This is a common stereotype regarding senior living communities, but A Place for Mom employees often dine at senior living communities and experience meals ranging from good to excellent. In fact, some extremely talented chefs work at senior living communities, and many communities provide food and dining experiences which could be called “luxury.”
We advise that those who are in the process of selecting a senior living community for themselves or a loved one, experience at least one meal at each community they are considering. It’s important to taste the food and be there in person to feel out the dining experience. Mealtimes are also a good time to visit senior living communities because they provide a great opportunity to meet residents.
People who are a healthy weight can still develop conditions like diabetes and heart disease from eating too many high-fat and sugar foods.
This issue is especially relevant to seniors because difficulty cooking can cause a senior to adopt a diet where the main staple is a pre-packaged meal or an unhealthy indulgence of a particular food group. Even seniors who are attempting to gain weight should eat a balanced diet rather than fill themselves with foods that are high in fat, salt, and sugar or low in nutrients.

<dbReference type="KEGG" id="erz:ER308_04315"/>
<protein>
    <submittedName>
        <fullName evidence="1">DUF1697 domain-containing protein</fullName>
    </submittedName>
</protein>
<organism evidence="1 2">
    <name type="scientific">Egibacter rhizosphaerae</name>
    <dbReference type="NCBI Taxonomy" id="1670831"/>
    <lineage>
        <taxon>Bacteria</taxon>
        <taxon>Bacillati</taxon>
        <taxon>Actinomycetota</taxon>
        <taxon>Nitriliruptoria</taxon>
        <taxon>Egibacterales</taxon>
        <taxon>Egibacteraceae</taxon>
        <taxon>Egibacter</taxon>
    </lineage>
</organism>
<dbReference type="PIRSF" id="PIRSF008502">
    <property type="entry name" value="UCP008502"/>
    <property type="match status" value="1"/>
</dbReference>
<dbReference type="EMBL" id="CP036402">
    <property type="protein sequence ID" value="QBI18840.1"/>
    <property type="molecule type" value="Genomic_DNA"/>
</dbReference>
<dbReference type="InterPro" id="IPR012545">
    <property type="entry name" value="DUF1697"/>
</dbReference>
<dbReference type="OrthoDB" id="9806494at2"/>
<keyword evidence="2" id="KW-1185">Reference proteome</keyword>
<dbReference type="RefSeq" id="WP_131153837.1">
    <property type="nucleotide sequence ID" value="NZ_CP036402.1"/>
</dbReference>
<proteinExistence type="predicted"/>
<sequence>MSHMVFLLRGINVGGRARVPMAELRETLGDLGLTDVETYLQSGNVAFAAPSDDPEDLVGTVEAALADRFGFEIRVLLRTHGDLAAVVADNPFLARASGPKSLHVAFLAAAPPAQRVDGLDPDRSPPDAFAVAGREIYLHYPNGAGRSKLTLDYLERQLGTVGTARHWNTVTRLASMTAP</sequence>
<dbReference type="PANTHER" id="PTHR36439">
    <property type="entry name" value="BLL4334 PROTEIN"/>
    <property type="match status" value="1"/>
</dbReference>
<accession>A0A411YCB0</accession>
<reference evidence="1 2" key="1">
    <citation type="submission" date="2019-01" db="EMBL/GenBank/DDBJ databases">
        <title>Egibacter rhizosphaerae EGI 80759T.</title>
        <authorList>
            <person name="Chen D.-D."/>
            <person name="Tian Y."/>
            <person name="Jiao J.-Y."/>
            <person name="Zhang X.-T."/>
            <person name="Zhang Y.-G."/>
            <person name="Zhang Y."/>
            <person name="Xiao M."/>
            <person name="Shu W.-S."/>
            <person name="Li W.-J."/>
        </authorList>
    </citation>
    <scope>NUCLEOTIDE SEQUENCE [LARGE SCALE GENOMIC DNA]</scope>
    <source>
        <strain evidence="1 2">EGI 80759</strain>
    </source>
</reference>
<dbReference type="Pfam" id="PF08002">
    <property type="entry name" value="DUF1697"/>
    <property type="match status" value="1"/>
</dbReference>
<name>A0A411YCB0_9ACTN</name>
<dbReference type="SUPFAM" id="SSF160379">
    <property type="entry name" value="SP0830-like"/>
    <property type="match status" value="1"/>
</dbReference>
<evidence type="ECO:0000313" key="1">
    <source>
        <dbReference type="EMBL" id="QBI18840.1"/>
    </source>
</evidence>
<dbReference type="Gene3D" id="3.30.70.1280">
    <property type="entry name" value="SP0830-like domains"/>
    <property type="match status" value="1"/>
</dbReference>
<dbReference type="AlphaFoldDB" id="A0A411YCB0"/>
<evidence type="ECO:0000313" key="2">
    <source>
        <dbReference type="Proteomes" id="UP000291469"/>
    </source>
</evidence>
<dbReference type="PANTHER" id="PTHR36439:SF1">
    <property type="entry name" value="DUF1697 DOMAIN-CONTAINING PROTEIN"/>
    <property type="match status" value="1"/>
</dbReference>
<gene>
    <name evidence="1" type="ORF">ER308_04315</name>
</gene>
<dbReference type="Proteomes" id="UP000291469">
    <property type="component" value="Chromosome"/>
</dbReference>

There are numerous drawbacks to skipping meals. For one, it can cause our body to crave food to such an extent that at the next meal we overindulge in the extreme, which is not healthy.
On the other hand, and somewhat paradoxically, skipping meals can further decrease a senior’s appetite. Another major risk of skipping meals is that it can wreak havoc on blood sugar levels, which has numerous negative health implications.
While seniors may need slightly fewer calories and food-bulk than younger adults, they need just as many nutrients, if not more. One reason is that as we age, our ability to absorb nutrients decreases.
Specifically, physicians recommend that older adults increase their intake of calcium, as well as vitamins B12 and D.
It’s never too late for anyone to make efforts to improve their diet and health, which can make one’s quality of life more enjoyable, with better health and better-tasting meals.
If you have held any of these myths as truths, don’t be afraid to reassess your beliefs.
If you have any senior nutrition issues that you are unsure of, browse our senior nutrition resources, talk to your loved one’s physician or your own, and make necessary adjustments in you or your loved one’s diet as indicated by your better understanding of these issues.
What senior nutrition myths have you heard? We’d like to hear your stories in the comments below.